Full Text Available INTRODUCTION: Cancer of the cervix uteri is the second most common cancer among women worldwide. The association of human papillomavirus (HPV infection with cervical carcinogenesis is well documented. This is a pilot study aiming to studying the prevalence and the pattern of Human Papilloma Virus Type 16 (HPV16 by immunostaining in the tissues of cervical carcinomas of Ethiopian women. METHODS: 20 specimens of uterine cervical carcinomas were studied histopathologically and immunohistochemically for HPV16. RESULTS: Histologically the specimens were classified as: Ten cases were Non Keratinized Squamous cell carcinoma (NKSCC, six cases were Keratinized Squamous Cell Carcinoma (KSCC and four cases were Adenocarcinoma (ADC. Immunohistochemistry study showed positivity in eleven cases (55%; seven cases (35% were non-keratinized squamous cell carcinoma; three cases (15% were keratinized squamous cell carcinoma and one case (5% belonged to the adenocarcinomas. CONCLUSION: This study reveals a significant detection of HPV in Ethiopian women by the use of advanced techniques such as Immunohistochemistry (IHC. The data of this study suggested that the marked expression of the HPV 16 was in the less differentiated uterine cervix carcinomas

  2. Biodynamics of the cervical dilatation in human labor.

    Science.gov (United States)

    Hashimoto, T; Furuya, H; Fujita, M; Yokokawa, T; Kino, H; Kokuho, K; Tanaka, A

    1980-11-01

    We recorded the pressure between the fetus and birth canal (PFB) with small strain-gauge type pressure transducers in 37 cases of human labor and estimated expulsive activity for evaluation of the expulsive forces. Expulsive activity increased progressively in conjunction with cervical dilatation and markedly increased after rupture of the membranes. At less than 200 Hashimoto units of expulsive activity, the cervical canal could not be dilated and labor was prolonged in all periods of the first stage of labor. There were three types of modes of changes in the expulsive activities at three points on the cervical canal. These three types had different clinical characteristics of cervical dilatation during labor. New parameters such as the expulsive effort, efficiency index and resistance index of the uterine cervix, estimated together with the expulsive activity, were proposed in an attempt to evaluate the effect of expulsive forces on cervical dilatation.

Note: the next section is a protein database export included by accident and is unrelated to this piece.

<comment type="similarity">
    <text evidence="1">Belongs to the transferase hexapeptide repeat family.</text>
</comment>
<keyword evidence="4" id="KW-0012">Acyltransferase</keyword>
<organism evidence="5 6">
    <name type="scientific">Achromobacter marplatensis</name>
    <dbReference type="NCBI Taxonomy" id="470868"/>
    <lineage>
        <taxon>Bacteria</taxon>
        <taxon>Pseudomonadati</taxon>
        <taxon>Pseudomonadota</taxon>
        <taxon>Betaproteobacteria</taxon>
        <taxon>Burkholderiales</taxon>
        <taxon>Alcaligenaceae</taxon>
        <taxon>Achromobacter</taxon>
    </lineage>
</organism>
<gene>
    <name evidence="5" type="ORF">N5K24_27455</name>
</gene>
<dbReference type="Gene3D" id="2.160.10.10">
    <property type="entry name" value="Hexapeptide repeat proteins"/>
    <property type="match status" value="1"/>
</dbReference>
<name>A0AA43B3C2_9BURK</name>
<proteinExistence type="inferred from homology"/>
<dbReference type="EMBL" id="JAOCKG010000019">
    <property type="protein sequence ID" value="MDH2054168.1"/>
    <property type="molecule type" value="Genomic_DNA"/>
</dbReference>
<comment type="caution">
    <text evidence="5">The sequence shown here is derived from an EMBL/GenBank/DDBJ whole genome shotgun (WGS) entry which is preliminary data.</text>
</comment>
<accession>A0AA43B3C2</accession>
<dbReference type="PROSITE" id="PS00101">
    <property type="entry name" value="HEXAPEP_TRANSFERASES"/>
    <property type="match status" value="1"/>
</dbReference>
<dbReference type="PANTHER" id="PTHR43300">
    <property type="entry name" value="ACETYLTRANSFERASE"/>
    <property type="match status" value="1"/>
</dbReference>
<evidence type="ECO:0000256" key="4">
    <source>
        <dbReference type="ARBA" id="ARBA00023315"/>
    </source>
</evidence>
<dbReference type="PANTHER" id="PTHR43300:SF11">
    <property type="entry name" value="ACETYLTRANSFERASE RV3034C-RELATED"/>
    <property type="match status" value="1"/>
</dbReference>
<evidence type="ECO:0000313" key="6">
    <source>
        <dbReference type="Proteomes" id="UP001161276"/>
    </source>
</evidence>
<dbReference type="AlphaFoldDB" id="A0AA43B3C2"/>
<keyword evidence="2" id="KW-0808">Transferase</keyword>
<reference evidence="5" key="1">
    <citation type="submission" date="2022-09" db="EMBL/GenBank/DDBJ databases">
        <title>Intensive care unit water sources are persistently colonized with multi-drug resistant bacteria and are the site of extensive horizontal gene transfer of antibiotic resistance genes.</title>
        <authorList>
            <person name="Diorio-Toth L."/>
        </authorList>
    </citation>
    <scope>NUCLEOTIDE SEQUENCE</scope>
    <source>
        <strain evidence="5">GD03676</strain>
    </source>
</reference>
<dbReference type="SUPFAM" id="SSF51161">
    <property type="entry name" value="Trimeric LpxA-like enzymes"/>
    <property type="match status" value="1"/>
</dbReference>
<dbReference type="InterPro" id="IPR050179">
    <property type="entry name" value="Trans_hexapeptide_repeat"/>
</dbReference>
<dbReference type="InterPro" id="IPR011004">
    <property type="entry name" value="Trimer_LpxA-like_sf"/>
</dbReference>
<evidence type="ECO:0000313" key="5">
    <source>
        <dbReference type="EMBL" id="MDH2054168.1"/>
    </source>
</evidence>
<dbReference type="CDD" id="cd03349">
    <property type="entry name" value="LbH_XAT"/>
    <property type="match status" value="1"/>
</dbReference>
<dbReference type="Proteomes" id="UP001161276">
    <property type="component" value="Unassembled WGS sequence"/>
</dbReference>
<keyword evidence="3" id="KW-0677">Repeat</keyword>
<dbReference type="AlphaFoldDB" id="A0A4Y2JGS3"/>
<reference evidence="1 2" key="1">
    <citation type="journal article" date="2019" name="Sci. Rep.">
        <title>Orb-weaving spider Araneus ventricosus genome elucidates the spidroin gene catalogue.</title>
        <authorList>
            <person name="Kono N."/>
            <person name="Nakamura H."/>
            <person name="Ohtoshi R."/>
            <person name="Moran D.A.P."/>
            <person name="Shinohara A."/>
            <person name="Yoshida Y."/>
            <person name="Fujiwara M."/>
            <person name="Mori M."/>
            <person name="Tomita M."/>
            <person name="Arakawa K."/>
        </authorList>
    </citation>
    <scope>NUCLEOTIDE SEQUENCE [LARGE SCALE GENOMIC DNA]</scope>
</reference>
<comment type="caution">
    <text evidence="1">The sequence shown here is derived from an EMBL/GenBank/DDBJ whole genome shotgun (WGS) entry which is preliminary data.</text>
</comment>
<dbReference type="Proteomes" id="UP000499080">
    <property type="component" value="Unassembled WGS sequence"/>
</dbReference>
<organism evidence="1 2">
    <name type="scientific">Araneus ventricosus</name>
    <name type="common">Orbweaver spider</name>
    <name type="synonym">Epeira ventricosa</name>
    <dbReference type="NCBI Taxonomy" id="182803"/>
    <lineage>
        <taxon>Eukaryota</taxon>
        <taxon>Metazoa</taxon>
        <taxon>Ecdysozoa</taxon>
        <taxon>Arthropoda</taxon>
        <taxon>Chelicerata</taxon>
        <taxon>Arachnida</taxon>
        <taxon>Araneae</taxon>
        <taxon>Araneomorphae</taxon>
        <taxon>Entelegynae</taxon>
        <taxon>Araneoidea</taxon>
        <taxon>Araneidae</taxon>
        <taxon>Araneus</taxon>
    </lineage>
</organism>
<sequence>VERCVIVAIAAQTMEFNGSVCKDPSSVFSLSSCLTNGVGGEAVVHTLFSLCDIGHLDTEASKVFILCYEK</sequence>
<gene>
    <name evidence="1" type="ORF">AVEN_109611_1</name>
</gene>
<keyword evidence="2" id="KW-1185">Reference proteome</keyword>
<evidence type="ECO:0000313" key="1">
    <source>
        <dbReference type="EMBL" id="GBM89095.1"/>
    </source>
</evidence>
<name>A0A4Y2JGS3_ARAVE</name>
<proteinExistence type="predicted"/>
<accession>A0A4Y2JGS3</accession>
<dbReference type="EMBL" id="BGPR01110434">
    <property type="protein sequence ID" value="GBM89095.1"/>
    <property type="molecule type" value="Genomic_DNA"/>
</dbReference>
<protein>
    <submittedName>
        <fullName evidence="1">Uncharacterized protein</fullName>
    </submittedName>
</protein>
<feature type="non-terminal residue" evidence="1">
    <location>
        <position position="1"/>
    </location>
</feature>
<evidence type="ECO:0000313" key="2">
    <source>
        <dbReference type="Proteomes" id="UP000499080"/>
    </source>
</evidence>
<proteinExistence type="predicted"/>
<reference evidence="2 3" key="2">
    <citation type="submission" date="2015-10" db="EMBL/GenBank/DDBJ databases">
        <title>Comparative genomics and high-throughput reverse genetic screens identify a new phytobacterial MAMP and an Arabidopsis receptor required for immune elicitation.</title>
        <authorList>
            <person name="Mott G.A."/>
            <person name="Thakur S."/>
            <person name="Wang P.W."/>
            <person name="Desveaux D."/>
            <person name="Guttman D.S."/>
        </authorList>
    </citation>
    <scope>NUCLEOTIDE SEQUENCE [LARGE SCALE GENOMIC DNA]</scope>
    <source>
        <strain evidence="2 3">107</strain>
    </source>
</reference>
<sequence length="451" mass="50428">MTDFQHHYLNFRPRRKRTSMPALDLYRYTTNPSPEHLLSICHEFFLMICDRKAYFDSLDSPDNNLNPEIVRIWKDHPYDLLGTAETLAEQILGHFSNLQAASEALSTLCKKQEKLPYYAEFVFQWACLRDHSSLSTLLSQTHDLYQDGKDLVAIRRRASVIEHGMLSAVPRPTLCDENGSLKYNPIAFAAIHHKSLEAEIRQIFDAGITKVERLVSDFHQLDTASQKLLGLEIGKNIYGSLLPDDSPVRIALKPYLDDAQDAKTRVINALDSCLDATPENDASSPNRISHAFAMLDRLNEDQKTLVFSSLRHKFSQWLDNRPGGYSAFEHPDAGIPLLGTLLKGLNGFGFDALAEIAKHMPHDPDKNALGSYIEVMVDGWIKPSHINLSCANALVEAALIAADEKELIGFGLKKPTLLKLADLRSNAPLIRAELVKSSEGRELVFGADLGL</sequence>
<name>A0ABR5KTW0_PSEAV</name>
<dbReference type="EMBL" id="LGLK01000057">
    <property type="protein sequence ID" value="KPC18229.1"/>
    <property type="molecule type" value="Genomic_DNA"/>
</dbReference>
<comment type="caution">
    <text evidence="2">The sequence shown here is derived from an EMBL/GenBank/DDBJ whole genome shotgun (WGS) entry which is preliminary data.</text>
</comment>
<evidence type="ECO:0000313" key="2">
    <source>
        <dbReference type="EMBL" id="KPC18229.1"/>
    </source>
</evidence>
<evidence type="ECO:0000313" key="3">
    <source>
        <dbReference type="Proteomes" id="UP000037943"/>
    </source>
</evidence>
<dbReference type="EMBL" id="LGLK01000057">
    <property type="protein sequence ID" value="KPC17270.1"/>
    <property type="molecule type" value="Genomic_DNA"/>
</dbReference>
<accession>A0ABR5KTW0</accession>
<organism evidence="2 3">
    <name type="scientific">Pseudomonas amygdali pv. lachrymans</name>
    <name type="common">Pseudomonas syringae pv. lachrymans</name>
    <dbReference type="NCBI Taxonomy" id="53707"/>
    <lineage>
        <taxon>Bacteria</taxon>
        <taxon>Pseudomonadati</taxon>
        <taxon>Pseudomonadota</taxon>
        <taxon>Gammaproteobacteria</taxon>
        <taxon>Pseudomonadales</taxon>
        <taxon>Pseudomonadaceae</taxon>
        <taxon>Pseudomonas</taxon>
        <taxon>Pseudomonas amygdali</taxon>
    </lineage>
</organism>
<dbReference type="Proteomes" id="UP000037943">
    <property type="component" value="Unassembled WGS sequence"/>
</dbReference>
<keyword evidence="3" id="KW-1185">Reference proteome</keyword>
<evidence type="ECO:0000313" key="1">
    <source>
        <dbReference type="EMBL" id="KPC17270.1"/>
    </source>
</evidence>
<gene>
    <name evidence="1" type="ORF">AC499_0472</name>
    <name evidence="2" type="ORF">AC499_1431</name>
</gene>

3. The role of interstitial brachytherapy in the management of primary radiation therapy for uterine cervical cancer

    Directory of Open Access Journals (Sweden)

    Naoya Murakami

    2016-10-01

    Full Text Available Purpose : The aim of this study was to report the clinical results of uterine cervical cancer patients treated by primary radiation therapy including brachytherapy, and investigate the role of interstitial brachytherapy (ISBT. Material and methods: All consecutive uterine cervical cancer patients who were treated by primary radiation therapy were reviewed, and those who were treated by ISBT were further investigated for clinical outcomes and related toxicities. Results : From December 2008 to October 2014, 209 consecutive uterine cervical cancer patients were treated with primary radiation therapy. Among them, 142 and 42 patients were treated by intracavitary and hybrid brachytherapy, respectively. Twenty-five patients (12% were treated by high-dose-rate (HDR-ISBT. Five patients with distant metastasis other than para-aortic lymph node were excluded, and 20 patients consisted of the analysis. Three-year overall survival (OS, progression-free survival (PFS, and local control (LC rate were 44.4%, 38.9%, and 87.8%, respectively. Distant metastasis was the most frequent site of first relapse after HDR-ISBT. One and four patients experienced grade 3 and 2 rectal bleeding, one grade 2 cystitis, and two grade 2 vaginal ulcer. Conclusions : Feasibility and favorable local control of interstitial brachytherapy for locally advanced cervical cancer was demonstrated through a single institutional experience with a small number of patients.